Tuesday, March 25, 2008
Guilty Pleasure : THE TUCKERS
Every reader, no matter how serious, probably has a few "guilty pleasures" tucked away on a back shelf. Imagine picking up a first edition of ULYSSES and finding a copy of Nancy Drew's THE CLUE OF THE TAPPING HEELS wedged behind it. Or sliding a vellum edition of PILGRIM'S PROGRESS off the shelf only to have Judy Blume's BLUBBER tumble out after it.
Pictured above are two of my guilty pleasures: volumes in "The Tuckers" series, written by "Jo Mendel" and published by Whitman in the early 1960s. Woolworth's used to sell them for a dollar -- smack in the middle of the toy section. I have no idea where I got the dollar to buy the first one. I just remember walking to Woolworth's on the last day of school and gripping that dollar in my fist until it got damp as I tried to decide which one of the books on display I should select. The design was uniform, but each had a different colored spine: brown, red, blue, yellow, etc. I think I was drawn to HERE COMES A FRIEND! because it featured the Tucker kids running barefoot across a field -- perfect symbolism for summer vacation, which had just begun that afternoon for me. And months later I bought TROUBLE ON VALLEY VIEW on a rainy morning that similarly matched the illustration on the cover of the book. I never bought another one. They were already several years old when I purchased the first two, and I think Woolworth's soon thereafter replaced The Tuckers with the kind of cheesy TV tie-in books that Whitman was infamous for publishing.
But I must admit I read these first two volumes over and over and over, drawn into the drama and fun of the happy Tucker family -- emotional big sister Tina, nine-year-old twins Terry (typical boy) and Merry (typical girl), family cypher Penny, and preschooler Tom who is always described as having a "deep, sober, older-than-five voice," or "a voice as deep as a well." There was just something so...well...PERFECT...about this family. They got to motor their own boat ("The Tub") across the lake by themselves.When they got in fights, they didn't hold grudges for days or generations. Instead: "'Kiss and make up' was a rule in the Tucker house, carried out in a gay ceremony which took the sting out of being at fault." When their cat gets injured, Penny even dons a nursing outfit to take care of it. How perfect is THAT?
Of course as an adult I can see the flaws in the books. Nearly every page contains a cringe-worthy line or phrase ("Gay banter was tossed from father to son and back again, revealing their gladness to see each other.") Fans of "Tom Swifties" could have a field day counting how many times the Tuckers smile valiently, shout gladly, and murmur prayerfully.
But it's too easy to make fun of the books as an adult. The truth is: they impacted me greatly as an eight- or nine-year-old kid. I still remember Terry and Tom (of the "deep grandfather voice") digging and diving into a cave full of mud on a Sunday morning. I still recall Tina's concern that her family wouldn't measure up to a wealthy neighbor and the emotional "rightness" of the moment when she banged her head and was glad because it gave her the opportunity to squeeze out a few tears she'd been holding back all day.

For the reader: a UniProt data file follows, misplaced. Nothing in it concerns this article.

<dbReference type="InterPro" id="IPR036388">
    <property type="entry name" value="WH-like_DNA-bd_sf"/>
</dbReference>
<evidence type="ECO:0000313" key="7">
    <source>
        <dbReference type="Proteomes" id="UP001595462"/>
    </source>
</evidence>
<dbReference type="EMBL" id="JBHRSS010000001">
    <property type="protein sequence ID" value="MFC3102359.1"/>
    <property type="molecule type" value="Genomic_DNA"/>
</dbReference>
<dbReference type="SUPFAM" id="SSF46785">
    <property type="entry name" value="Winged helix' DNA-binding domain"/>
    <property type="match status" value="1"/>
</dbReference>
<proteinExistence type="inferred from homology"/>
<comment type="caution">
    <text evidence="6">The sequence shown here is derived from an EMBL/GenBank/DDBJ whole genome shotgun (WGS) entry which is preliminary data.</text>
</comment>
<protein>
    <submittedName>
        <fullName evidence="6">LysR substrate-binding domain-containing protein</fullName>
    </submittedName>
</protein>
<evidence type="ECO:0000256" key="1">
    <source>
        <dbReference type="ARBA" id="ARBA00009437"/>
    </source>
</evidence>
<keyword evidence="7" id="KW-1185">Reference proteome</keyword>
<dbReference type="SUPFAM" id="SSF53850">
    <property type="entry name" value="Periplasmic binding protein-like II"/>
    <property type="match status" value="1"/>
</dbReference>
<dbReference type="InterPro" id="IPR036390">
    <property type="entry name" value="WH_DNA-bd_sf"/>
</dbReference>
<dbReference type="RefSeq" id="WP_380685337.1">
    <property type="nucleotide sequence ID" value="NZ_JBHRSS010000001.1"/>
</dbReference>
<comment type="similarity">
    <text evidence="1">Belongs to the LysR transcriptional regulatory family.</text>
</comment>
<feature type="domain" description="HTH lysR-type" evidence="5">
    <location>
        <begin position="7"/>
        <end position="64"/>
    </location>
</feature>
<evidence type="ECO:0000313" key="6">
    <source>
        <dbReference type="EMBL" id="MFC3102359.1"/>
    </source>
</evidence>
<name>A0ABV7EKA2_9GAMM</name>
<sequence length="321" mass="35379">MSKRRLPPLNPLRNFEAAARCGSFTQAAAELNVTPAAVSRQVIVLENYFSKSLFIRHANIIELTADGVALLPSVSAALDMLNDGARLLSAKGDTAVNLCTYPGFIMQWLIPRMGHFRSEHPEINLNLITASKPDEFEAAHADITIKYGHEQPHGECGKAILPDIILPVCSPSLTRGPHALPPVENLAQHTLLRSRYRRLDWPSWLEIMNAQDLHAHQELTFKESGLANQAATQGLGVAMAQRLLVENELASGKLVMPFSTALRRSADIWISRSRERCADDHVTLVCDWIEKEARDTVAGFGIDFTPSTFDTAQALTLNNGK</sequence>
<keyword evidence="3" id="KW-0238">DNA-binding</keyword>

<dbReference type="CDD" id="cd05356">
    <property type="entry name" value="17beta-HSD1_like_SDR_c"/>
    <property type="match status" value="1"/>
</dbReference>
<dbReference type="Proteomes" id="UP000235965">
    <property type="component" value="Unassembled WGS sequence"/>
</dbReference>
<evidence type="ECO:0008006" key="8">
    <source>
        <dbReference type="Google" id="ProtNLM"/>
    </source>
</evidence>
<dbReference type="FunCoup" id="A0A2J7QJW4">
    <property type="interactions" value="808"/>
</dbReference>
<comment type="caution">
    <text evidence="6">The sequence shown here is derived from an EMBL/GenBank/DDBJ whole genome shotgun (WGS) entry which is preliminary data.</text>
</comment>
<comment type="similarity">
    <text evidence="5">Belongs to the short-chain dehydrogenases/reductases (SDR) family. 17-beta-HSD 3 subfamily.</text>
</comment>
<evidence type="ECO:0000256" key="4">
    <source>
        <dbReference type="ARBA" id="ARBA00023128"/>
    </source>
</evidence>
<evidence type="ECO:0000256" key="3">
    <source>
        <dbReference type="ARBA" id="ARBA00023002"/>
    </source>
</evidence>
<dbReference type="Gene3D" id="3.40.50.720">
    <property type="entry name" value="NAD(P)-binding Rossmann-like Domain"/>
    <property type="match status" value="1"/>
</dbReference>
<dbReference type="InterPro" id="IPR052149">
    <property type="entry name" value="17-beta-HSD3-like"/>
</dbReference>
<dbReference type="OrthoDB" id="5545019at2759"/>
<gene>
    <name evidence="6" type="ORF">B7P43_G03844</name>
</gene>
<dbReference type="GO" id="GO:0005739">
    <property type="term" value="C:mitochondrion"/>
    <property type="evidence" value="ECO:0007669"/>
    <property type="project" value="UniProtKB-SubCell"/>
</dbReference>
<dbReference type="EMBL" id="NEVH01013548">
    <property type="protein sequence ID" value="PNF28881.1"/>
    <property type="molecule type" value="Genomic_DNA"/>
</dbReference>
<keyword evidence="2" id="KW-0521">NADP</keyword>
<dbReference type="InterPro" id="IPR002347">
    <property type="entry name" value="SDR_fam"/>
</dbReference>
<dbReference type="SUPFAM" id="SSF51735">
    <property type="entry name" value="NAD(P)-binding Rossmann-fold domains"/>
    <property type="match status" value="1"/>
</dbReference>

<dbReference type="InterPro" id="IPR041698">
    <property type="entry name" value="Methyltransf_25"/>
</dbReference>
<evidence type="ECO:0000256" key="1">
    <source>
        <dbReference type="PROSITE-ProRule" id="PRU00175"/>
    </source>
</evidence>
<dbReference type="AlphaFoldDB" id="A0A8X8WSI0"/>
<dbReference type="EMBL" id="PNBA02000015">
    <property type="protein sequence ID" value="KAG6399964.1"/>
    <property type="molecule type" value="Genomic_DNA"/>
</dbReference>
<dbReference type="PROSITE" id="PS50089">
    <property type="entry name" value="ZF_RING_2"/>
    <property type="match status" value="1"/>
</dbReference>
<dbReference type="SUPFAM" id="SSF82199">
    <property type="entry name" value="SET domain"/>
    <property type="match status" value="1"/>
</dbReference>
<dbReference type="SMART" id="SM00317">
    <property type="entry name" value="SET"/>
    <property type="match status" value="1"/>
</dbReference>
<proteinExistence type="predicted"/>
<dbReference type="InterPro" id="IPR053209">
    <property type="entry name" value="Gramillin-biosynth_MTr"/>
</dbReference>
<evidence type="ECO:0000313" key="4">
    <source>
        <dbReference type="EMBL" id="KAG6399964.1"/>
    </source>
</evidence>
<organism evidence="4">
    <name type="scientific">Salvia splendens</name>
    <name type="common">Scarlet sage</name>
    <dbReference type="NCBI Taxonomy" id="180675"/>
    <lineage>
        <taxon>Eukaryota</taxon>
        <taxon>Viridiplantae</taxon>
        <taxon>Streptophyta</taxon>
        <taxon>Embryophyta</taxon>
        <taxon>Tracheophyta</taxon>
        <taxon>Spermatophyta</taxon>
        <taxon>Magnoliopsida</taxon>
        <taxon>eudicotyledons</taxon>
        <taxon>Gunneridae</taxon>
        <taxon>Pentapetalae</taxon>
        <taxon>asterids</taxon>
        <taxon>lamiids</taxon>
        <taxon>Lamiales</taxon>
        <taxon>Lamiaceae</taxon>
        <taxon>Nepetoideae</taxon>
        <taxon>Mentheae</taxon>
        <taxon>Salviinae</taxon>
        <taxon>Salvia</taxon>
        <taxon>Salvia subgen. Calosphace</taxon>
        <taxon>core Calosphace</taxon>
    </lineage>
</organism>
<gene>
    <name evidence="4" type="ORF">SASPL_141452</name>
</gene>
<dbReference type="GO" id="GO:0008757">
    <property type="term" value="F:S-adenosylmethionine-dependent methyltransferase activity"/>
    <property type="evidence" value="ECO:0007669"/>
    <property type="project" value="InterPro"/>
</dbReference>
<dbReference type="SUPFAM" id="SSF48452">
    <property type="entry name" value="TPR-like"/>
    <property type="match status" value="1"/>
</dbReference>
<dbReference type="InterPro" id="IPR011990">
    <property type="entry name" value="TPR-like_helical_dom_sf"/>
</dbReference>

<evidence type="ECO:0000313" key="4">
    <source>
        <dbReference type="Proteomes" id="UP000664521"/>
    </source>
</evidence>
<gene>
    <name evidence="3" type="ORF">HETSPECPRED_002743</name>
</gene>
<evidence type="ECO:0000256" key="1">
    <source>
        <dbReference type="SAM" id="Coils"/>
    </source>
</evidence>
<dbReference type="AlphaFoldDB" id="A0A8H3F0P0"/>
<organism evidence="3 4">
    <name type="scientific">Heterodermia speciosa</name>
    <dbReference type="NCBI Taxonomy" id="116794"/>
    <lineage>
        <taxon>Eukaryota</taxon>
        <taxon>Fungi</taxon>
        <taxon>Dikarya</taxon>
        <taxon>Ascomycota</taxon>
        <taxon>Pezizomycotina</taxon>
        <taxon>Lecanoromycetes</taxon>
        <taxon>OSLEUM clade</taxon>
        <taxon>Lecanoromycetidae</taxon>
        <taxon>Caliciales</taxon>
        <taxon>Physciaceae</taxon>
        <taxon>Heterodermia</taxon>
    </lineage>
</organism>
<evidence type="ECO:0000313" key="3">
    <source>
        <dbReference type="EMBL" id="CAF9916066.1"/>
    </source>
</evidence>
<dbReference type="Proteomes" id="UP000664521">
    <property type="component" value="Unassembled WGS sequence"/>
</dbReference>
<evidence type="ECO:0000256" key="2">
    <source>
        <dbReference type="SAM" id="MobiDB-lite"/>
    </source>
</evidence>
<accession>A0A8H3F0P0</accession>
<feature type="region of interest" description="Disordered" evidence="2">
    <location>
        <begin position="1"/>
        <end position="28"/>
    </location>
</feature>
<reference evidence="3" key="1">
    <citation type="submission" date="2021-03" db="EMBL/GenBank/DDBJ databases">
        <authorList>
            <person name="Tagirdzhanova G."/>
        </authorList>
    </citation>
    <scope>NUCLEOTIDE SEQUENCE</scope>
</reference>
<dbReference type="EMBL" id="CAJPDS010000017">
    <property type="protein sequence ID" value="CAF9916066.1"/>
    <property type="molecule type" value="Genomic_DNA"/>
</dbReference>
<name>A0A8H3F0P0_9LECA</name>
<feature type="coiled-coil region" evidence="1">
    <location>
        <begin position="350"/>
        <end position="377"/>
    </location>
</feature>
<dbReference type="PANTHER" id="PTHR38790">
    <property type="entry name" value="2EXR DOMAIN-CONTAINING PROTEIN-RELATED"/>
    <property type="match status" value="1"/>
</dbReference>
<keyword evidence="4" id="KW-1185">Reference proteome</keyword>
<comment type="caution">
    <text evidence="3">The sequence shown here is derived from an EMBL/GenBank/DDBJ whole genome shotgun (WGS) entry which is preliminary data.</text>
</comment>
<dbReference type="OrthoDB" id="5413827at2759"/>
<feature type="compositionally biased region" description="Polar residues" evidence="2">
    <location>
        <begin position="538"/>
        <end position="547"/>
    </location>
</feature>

I also have to say that Whitman did a better-than-average job producing the books. Every volume had a color scheme and the sketchy illustrations (by Jackie Tomes...any relation to Margot?) are printed in a single color (brown in HERE COMES A FRIEND!, blue in in TROUBLE ON VALLEY VIEW.) Because the perspective shifts from Tucker to Tucker within each book, each chapter is headed by a sketch of that chapter's star. And the endpapers are downright Penderwickian:
At the top of this blog entry, I referred to The Tuckers as guilty pleasures. I probably shouldn't feel guilty. Despite the flaws in the writing, despite the near-perfection of the Tucker kids, these books obviously still have a great hold over me. I still have my original two volumes, though the pages are turning brown around the edges like autumn leaves. And I'm still talking and thinking and blogging about them nearly forty years after I selected them from the Woolworth's rack.
A bit of background:
Writing under the pseudonym "Jo Mendel," most of the books in the Tuckers series were written by Gladys Baker Bond, who is apparently still alive at age 95, and Mildred Gilbertson (aka Nan Gilbert) who lived from 1908-1988.
This is the complete series of novels:
The Wonderful House, 1961
The Special Secret, 1961, Bond
The Adventures of Plum Tucker, 1961, Gilbertson
Trouble on Valley View, 1961, Gilbertson
The Cottage Holiday, 1962
Tell a Tale of Tuckers, 1962, Gilbertson
Here Comes a Friend!, 1963, Bond
The Turn-about Summer, 1963, Gilbertson
That Kitten Again!, 1964, Bond
I cannot find a reference to who wrote the first book, and both Bond and Gilbertson claim credit for THE COTTAGE HOLIDAY in reference books. After the initial eight volumes were published, there were apparently a handful of picture book length Tucker stories published in the "Whitman Big Tell-a-Tale" series.